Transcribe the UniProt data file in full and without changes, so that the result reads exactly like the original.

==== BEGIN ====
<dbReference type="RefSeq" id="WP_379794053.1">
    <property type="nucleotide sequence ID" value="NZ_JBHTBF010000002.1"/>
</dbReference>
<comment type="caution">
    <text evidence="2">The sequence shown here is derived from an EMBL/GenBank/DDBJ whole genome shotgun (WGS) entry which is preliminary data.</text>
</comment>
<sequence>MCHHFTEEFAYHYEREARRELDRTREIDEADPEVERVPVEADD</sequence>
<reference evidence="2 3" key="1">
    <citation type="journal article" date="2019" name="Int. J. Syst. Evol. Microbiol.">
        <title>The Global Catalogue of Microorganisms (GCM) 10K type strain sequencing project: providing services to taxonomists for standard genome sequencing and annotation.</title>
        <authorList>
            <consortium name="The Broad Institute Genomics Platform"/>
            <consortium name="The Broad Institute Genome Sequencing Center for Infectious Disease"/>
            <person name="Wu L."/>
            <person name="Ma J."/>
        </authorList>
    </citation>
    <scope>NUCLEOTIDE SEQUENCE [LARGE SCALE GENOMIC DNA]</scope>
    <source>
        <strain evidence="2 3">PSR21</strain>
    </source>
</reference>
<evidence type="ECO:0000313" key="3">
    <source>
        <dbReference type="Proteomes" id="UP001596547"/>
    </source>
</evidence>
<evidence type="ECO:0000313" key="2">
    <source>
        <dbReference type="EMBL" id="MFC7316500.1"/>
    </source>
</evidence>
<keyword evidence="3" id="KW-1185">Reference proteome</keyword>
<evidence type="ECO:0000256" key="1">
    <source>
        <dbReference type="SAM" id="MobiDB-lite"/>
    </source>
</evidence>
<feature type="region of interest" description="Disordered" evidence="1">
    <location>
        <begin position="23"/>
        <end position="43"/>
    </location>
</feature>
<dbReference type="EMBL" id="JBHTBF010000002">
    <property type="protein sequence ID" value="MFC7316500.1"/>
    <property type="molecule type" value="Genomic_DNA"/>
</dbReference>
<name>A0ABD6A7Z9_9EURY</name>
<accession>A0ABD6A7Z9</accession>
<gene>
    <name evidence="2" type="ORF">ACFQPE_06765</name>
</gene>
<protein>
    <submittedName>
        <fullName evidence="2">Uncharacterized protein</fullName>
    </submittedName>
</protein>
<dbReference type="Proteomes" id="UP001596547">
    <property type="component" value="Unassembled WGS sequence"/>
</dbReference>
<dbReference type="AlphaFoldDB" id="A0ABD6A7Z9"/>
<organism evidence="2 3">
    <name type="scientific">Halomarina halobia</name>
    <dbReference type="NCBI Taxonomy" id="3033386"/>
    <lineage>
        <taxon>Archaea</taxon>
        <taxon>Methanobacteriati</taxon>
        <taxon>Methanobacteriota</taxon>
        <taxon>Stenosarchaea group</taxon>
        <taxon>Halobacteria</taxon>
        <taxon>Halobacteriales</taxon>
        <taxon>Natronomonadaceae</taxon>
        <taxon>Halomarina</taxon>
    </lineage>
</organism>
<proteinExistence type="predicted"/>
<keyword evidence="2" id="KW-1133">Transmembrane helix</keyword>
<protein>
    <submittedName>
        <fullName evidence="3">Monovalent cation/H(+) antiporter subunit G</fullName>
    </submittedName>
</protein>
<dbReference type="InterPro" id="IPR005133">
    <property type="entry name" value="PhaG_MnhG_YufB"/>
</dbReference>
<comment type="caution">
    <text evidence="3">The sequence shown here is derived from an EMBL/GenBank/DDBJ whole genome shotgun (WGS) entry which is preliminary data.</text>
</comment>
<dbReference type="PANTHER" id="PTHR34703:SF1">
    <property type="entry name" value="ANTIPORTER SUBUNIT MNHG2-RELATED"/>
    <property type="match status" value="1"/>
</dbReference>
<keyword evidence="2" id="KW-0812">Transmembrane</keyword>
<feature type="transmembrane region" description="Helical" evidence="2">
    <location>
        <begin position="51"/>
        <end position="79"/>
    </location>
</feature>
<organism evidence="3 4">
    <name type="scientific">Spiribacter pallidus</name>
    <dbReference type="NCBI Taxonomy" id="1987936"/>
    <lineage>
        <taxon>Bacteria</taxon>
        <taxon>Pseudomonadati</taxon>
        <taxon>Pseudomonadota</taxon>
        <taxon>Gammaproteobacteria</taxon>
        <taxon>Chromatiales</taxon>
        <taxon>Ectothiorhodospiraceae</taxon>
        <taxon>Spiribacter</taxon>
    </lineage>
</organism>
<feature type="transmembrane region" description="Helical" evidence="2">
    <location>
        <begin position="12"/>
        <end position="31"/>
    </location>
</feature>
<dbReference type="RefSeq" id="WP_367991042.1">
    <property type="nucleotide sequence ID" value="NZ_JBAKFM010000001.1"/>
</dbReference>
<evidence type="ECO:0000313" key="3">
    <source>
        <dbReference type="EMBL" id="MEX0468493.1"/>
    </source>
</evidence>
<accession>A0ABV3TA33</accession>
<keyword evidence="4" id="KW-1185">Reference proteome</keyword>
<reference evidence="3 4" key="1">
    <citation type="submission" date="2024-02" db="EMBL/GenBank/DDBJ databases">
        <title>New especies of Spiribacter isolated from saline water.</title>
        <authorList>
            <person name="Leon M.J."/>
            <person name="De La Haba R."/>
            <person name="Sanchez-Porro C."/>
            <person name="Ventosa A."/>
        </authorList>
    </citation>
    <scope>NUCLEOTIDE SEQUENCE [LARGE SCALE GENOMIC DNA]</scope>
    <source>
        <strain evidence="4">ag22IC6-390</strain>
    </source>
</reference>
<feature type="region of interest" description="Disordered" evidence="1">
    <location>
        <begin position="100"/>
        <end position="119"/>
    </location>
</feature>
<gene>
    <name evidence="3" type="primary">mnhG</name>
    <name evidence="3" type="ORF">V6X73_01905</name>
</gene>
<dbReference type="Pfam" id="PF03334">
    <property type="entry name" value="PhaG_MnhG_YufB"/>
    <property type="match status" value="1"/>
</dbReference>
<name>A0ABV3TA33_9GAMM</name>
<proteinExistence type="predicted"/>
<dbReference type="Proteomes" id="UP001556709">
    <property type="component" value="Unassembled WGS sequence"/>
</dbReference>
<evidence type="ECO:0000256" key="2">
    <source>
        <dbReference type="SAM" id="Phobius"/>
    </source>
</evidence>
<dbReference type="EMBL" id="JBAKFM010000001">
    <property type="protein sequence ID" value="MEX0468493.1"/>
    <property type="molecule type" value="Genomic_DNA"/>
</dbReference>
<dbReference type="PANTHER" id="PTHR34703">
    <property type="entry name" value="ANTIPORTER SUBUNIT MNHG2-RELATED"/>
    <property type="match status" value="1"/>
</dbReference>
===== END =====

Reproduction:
<dbReference type="RefSeq" id="WP_379794053.1">
    <property type="nucleotide sequence ID" value="NZ_JBHTBF010000002.1"/>
</dbReference>
<comment type="caution">
    <text evidence="2">The sequence shown here is derived from an EMBL/GenBank/DDBJ whole genome shotgun (WGS) entry which is preliminary data.</text>
</comment>
<sequence>MCHHFTEEFAYHYEREARRELDRTREIDEADPEVERVPVEADD</sequence>
<reference evidence="2 3" key="1">
    <citation type="journal article" date="2019" name="Int. J. Syst. Evol. Microbiol.">
        <title>The Global Catalogue of Microorganisms (GCM) 10K type strain sequencing project: providing services to taxonomists for standard genome sequencing and annotation.</title>
        <authorList>
            <consortium name="The Broad Institute Genomics Platform"/>
            <consortium name="The Broad Institute Genome Sequencing Center for Infectious Disease"/>
            <person name="Wu L."/>
            <person name="Ma J."/>
        </authorList>
    </citation>
    <scope>NUCLEOTIDE SEQUENCE [LARGE SCALE GENOMIC DNA]</scope>
    <source>
        <strain evidence="2 3">PSR21</strain>
    </source>
</reference>
<evidence type="ECO:0000313" key="3">
    <source>
        <dbReference type="Proteomes" id="UP001596547"/>
    </source>
</evidence>
<evidence type="ECO:0000313" key="2">
    <source>
        <dbReference type="EMBL" id="MFC7316500.1"/>
    </source>
</evidence>
<keyword evidence="3" id="KW-1185">Reference proteome</keyword>
<evidence type="ECO:0000256" key="1">
    <source>
        <dbReference type="SAM" id="MobiDB-lite"/>
    </source>
</evidence>
<feature type="region of interest" description="Disordered" evidence="1">
    <location>
        <begin position="23"/>
        <end position="43"/>
    </location>
</feature>
<dbReference type="EMBL" id="JBHTBF010000002">
    <property type="protein sequence ID" value="MFC7316500.1"/>
    <property type="molecule type" value="Genomic_DNA"/>
</dbReference>
<name>A0ABD6A7Z9_9EURY</name>
<accession>A0ABD6A7Z9</accession>
<gene>
    <name evidence="2" type="ORF">ACFQPE_06765</name>
</gene>
<protein>
    <submittedName>
        <fullName evidence="2">Uncharacterized protein</fullName>
    </submittedName>
</protein>
<dbReference type="Proteomes" id="UP001596547">
    <property type="component" value="Unassembled WGS sequence"/>
</dbReference>
<dbReference type="AlphaFoldDB" id="A0ABD6A7Z9"/>
<organism evidence="2 3">
    <name type="scientific">Halomarina halobia</name>
    <dbReference type="NCBI Taxonomy" id="3033386"/>
    <lineage>
        <taxon>Archaea</taxon>
        <taxon>Methanobacteriati</taxon>
        <taxon>Methanobacteriota</taxon>
        <taxon>Stenosarchaea group</taxon>
        <taxon>Halobacteria</taxon>
        <taxon>Halobacteriales</taxon>
        <taxon>Natronomonadaceae</taxon>
        <taxon>Halomarina</taxon>
    </lineage>
</organism>
<proteinExistence type="predicted"/>
<keyword evidence="2" id="KW-1133">Transmembrane helix</keyword>
<protein>
    <submittedName>
        <fullName evidence="3">Monovalent cation/H(+) antiporter subunit G</fullName>
    </submittedName>
</protein>
<dbReference type="InterPro" id="IPR005133">
    <property type="entry name" value="PhaG_MnhG_YufB"/>
</dbReference>
<comment type="caution">
    <text evidence="3">The sequence shown here is derived from an EMBL/GenBank/DDBJ whole genome shotgun (WGS) entry which is preliminary data.</text>
</comment>
<dbReference type="PANTHER" id="PTHR34703:SF1">
    <property type="entry name" value="ANTIPORTER SUBUNIT MNHG2-RELATED"/>
    <property type="match status" value="1"/>
</dbReference>
<keyword evidence="2" id="KW-0812">Transmembrane</keyword>
<feature type="transmembrane region" description="Helical" evidence="2">
    <location>
        <begin position="51"/>
        <end position="79"/>
    </location>
</feature>
<organism evidence="3 4">
    <name type="scientific">Spiribacter pallidus</name>
    <dbReference type="NCBI Taxonomy" id="1987936"/>
    <lineage>
        <taxon>Bacteria</taxon>
        <taxon>Pseudomonadati</taxon>
        <taxon>Pseudomonadota</taxon>
        <taxon>Gammaproteobacteria</taxon>
        <taxon>Chromatiales</taxon>
        <taxon>Ectothiorhodospiraceae</taxon>
        <taxon>Spiribacter</taxon>
    </lineage>
</organism>
<feature type="transmembrane region" description="Helical" evidence="2">
    <location>
        <begin position="12"/>
        <end position="31"/>
    </location>
</feature>
<dbReference type="RefSeq" id="WP_367991042.1">
    <property type="nucleotide sequence ID" value="NZ_JBAKFM010000001.1"/>
</dbReference>
<evidence type="ECO:0000313" key="3">
    <source>
        <dbReference type="EMBL" id="MEX0468493.1"/>
    </source>
</evidence>
<accession>A0ABV3TA33</accession>
<keyword evidence="4" id="KW-1185">Reference proteome</keyword>
<reference evidence="3 4" key="1">
    <citation type="submission" date="2024-02" db="EMBL/GenBank/DDBJ databases">
        <title>New especies of Spiribacter isolated from saline water.</title>
        <authorList>
            <person name="Leon M.J."/>
            <person name="De La Haba R."/>
            <person name="Sanchez-Porro C."/>
            <person name="Ventosa A."/>
        </authorList>
    </citation>
    <scope>NUCLEOTIDE SEQUENCE [LARGE SCALE GENOMIC DNA]</scope>
    <source>
        <strain evidence="4">ag22IC6-390</strain>
    </source>
</reference>
<feature type="region of interest" description="Disordered" evidence="1">
    <location>
        <begin position="100"/>
        <end position="119"/>
    </location>
</feature>
<gene>
    <name evidence="3" type="primary">mnhG</name>
    <name evidence="3" type="ORF">V6X73_01905</name>
</gene>
<dbReference type="Pfam" id="PF03334">
    <property type="entry name" value="PhaG_MnhG_YufB"/>
    <property type="match status" value="1"/>
</dbReference>
<name>A0ABV3TA33_9GAMM</name>
<proteinExistence type="predicted"/>
<dbReference type="Proteomes" id="UP001556709">
    <property type="component" value="Unassembled WGS sequence"/>
</dbReference>
<evidence type="ECO:0000256" key="2">
    <source>
        <dbReference type="SAM" id="Phobius"/>
    </source>
</evidence>
<dbReference type="EMBL" id="JBAKFM010000001">
    <property type="protein sequence ID" value="MEX0468493.1"/>
    <property type="molecule type" value="Genomic_DNA"/>
</dbReference>
<dbReference type="PANTHER" id="PTHR34703">
    <property type="entry name" value="ANTIPORTER SUBUNIT MNHG2-RELATED"/>
    <property type="match status" value="1"/>
</dbReference>